What if back surgery was a drug?BMJ 2008; 336 doi: https://doi.org/10.1136/bmj.39619.499583.3A (Published 26 June 2008) Cite this as: BMJ 2008;336:1452
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The definition of Intervertebral Disc Disease has varied through times. Vesalio described it for the first time in the year 1555. Two centuries later the Italian Domingo Cotugno described ciatic as a clinical entity which was named Cutagno Disease since then. In 1874 Virchow stated that he had found a traumatic hernia of pulpy nuclei. Later in 1911, Goldtwart described the intervertebral disc hernia or proplapse of the intervertebral disc as an entity.
In 1938 Lore and Wasch, published the first hundred patients surgically treated and stated that lumbar cytalgia was only a symptom and that the prolapse of the pulpy core is the most common cause of radicular compression in the lumbar spine.
But, what has happened with this concept since then? Revolutionary and new elements that influence upon the topic have made physicians reflect on the topic due to the fact that the development of technology (images and endoscopies) have arisen new concepts in regard to the origin of the radicular damage, not directly for the compression of the intervertebral disc but because of other factors such as foramens’ stenosis due to fibrosis, protrusion of joint coverings, local irritations due to fissures and fenestration of the fibrous ring that allow that the toxic components that constitute the pulpy core star an inflammatory process due to chemical irritation. These situations can only be solved via other types of surgeries with a more direct visualization than the one offered by the microscope or than the simple sight of the surgeon with the technique of non assisted microscopy, means that are unable to see those orifices, curves or foramens. Hence, the concept of the intervertebral disc hernia has evolved to lumbar disc disease or lumbar disc pathology that is a wider phenomenon that includes an additional number of medico-pathological situations related to intervertebral disc hernias, without being them as such.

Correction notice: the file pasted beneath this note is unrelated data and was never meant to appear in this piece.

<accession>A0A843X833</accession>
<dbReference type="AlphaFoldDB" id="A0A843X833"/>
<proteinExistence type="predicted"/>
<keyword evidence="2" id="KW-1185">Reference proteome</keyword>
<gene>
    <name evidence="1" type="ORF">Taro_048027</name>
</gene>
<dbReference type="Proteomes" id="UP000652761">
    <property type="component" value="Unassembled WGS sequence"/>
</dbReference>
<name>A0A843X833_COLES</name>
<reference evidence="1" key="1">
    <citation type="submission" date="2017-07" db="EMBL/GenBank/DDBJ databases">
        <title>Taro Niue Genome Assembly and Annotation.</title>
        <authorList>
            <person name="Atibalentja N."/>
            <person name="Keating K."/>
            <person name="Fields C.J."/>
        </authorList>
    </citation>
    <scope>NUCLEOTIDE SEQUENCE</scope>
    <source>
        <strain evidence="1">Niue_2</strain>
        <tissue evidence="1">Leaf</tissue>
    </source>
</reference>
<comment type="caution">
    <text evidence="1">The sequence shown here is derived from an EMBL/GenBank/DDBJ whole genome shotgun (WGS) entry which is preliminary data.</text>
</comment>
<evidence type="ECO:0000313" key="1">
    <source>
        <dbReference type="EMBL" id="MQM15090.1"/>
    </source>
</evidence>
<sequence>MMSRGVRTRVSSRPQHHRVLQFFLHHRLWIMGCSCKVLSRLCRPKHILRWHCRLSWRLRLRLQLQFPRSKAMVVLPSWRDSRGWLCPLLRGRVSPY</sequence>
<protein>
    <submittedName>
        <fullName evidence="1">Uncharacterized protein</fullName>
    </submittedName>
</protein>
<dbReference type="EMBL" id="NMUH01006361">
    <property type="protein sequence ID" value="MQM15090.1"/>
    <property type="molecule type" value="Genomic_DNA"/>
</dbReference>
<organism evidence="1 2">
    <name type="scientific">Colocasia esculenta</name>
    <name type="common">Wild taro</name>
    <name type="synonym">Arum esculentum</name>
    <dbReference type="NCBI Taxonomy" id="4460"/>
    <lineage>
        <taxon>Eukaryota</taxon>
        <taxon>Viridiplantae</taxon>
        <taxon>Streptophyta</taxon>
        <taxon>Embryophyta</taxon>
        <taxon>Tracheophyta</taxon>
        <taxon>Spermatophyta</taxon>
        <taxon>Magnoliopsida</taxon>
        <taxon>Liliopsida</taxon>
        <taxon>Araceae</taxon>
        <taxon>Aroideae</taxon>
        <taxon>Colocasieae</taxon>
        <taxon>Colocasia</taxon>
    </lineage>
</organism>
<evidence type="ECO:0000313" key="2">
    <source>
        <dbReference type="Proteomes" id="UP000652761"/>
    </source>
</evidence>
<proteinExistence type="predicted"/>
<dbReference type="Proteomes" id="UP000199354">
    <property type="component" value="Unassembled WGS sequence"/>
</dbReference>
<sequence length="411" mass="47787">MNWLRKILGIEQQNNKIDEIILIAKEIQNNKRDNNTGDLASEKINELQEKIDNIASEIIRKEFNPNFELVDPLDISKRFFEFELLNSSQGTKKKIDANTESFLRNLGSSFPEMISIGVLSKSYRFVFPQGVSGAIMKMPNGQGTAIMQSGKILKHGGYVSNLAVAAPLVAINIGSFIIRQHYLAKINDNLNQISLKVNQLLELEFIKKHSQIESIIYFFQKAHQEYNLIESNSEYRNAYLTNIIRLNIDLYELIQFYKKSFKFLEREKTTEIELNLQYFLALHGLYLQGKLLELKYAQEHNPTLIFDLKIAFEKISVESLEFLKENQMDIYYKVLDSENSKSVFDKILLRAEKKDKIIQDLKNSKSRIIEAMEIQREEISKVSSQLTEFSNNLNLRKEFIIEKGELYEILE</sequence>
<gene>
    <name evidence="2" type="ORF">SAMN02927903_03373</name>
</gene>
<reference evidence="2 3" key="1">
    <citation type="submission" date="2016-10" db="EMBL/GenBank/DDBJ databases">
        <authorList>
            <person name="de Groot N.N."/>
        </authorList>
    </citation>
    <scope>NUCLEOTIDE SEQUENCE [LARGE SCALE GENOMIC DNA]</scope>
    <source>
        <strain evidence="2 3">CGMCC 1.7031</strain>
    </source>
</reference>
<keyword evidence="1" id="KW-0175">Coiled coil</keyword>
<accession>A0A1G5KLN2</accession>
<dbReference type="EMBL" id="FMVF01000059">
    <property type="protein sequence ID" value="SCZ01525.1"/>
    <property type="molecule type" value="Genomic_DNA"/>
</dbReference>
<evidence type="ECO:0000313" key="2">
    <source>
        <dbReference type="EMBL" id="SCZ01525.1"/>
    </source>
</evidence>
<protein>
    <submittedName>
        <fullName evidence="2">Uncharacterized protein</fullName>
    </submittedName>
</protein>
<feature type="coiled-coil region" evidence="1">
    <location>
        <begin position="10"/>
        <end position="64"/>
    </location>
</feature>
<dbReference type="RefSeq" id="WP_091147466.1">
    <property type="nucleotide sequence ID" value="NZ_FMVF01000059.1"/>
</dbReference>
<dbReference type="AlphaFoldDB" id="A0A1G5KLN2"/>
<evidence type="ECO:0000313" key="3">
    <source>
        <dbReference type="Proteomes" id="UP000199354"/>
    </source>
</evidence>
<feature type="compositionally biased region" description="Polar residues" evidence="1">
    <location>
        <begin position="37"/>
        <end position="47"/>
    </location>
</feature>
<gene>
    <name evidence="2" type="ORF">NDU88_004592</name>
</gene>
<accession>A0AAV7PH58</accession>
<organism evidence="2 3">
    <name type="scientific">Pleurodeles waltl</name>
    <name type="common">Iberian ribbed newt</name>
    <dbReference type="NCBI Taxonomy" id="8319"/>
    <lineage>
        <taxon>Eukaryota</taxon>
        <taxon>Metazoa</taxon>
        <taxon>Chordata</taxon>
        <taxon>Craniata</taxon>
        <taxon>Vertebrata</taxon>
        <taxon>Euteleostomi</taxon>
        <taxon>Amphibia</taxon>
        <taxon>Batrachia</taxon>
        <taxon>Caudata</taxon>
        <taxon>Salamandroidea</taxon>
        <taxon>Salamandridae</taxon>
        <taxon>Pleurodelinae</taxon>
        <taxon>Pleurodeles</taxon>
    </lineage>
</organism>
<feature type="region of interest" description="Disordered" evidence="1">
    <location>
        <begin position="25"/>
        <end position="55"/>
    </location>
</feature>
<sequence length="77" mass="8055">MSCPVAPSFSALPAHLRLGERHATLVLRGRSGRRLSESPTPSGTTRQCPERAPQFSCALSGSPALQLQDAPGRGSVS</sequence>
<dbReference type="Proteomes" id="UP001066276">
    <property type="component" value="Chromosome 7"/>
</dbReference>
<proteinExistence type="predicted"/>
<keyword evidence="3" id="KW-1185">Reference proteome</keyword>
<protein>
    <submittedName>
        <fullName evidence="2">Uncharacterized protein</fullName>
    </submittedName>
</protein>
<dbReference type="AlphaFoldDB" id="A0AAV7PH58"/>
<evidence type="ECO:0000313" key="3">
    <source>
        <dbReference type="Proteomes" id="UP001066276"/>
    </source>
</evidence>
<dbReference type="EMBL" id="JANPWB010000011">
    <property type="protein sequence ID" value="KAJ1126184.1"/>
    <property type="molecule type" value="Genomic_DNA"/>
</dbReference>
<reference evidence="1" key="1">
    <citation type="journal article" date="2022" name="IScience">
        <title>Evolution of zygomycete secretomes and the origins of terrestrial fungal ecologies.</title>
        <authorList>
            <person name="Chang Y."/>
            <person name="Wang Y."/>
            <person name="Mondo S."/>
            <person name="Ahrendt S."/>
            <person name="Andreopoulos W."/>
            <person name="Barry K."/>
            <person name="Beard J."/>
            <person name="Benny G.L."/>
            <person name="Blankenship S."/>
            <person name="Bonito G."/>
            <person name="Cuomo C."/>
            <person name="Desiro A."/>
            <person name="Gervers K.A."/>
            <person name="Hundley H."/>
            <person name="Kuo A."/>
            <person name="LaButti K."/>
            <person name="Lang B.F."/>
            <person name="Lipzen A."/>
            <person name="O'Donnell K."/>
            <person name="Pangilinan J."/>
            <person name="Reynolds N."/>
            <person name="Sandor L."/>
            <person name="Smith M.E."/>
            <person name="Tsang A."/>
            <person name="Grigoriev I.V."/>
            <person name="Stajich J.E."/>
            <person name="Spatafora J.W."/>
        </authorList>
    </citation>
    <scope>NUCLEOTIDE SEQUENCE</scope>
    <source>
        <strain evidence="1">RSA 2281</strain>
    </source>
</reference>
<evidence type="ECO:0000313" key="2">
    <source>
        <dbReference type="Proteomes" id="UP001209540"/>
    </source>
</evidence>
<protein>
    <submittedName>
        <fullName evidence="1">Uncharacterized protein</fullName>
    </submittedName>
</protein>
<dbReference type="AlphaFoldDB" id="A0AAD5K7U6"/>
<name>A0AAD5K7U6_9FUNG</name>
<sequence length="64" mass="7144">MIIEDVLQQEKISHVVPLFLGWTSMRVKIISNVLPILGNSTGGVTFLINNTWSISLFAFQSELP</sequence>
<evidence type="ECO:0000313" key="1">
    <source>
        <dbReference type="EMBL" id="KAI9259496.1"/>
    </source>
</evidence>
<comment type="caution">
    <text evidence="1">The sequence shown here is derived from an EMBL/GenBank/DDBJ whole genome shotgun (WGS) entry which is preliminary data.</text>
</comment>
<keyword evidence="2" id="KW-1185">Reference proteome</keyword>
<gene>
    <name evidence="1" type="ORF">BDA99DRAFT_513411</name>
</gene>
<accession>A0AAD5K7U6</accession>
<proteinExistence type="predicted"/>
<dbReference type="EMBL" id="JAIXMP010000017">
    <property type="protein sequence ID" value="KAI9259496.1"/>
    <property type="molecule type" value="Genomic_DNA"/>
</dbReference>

The solution to these situations is therefore great dilemmas for the open classic technique, whether assisted or not.
In our institution, 384 cases have been assisted in a three year-period, 126 patients out of the total were treated surgically (32.8%) and the remaining 258 affected patients had medical treatment. The therapeutic decision is based on the Clinical Practical Guidelines which constitute the technical foundation for the medical treatment of patients with prolapsed intervertebral disc.
1. Vagg M. Prolapsed intervertebral disc: What if back surgery was a drug? BMJ 2008; 336: 1452 (28 June).
2. Fairbank J. Prolapsed intervertebral disc. BMJ 208; 336: 1317-8 (14 June).
3. Weber H. spine update: history of disc herniation and the influence of intervention. Spine 1994; 19: 2234-8.
Competing interests: No competing interests